Breast Cancer

Pregnancy can be one of the most exciting and fulfilling times of a woman’s life. Although receiving a cancer diagnosis during this period of time is rare, it can, unfortunately, still happen. It is important for women to remain educated on cancer and how it relates to pregnancy.

As a surgeon in the Department of Head and Neck Surgery/Plastic and Reconstructive Surgery at Roswell Park Comprehensive Cancer Center, I work very closely with breast cancer patients to help educate them on their options and the benefits of

Every April, Roswell Park Comprehensive Cancer Center works to raise awareness about cancer among minority populations by recognizing National Minority Cancer Awareness Week, celebrated this year April 8-14, 2019.

Of the millions of women who get their mammogram each year, the vast majority will be told that their results are normal. However, if you do have an abnormal screening mammogram, you will need to undergo further testing.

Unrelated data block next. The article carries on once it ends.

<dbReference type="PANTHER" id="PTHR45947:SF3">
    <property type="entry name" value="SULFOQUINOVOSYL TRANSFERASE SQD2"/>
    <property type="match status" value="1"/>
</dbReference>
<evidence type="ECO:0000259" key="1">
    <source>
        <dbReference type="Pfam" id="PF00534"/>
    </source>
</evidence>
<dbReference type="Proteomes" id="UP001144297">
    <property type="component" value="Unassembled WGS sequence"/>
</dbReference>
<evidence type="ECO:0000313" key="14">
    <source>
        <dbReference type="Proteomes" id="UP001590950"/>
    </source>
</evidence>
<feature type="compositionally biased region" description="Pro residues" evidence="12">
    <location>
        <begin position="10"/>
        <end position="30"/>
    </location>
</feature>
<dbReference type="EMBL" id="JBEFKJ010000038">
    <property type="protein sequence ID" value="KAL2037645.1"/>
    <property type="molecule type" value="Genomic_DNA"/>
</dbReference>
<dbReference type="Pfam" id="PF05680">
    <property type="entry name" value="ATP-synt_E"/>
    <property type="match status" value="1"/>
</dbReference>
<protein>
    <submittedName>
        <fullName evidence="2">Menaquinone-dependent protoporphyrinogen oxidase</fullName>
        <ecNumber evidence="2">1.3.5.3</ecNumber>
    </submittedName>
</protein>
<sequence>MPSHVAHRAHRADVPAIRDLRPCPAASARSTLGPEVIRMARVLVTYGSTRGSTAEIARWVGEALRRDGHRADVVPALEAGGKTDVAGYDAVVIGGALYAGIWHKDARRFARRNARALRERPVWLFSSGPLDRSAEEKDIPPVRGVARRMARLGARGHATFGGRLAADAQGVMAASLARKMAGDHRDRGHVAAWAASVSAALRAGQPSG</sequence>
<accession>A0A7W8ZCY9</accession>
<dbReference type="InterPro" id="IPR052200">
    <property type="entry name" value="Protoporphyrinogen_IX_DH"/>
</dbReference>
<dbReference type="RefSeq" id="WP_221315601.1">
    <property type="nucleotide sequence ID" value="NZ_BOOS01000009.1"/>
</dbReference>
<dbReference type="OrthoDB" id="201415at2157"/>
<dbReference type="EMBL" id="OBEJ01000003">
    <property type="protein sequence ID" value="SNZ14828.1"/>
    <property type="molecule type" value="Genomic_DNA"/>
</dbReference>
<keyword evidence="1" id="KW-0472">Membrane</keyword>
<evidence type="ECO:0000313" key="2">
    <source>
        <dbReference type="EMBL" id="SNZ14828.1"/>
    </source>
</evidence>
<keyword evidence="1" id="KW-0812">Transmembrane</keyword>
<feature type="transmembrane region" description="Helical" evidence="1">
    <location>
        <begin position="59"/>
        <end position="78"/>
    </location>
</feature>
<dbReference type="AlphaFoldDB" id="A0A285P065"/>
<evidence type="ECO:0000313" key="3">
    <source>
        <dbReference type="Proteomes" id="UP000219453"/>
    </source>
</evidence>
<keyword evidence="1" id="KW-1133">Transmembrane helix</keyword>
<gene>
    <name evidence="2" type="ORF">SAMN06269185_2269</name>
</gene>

It’s that time of year again. Pumpkin spice is everywhere, the leaves are crunching underfoot and the geese are flying for warmer weather.

When I was diagnosed with breast cancer in 2015, my boyfriend Michael and I were still in the beginning stages of our relationship.

We asked some of Roswell Park’s doctors who specialize in cancers that affect women to share some tips for preventing or treating cancer. Here’s what they offered.
Research and patient advocacy revolutionized breast cancer care in the 1970s, giving women a greater voice in their treatment.
You may know someone who doesn’t wear deodorant or antiperspirant due to fear of an increased breast cancer risk. Are their concerns supported by scientific data? According to researchers, the answer is no.
What do you do when — after planning your life and working hard to achieve your dreams — your plans are interrupted by cancer?

Like many young women with hopes and dreams, Racine Walton had a lot to look forward to as she approached her 28th birthday.

Breast cancer is the second-leading cause of cancer death in African-American women, who are 41% more likely than white women to die of the disease.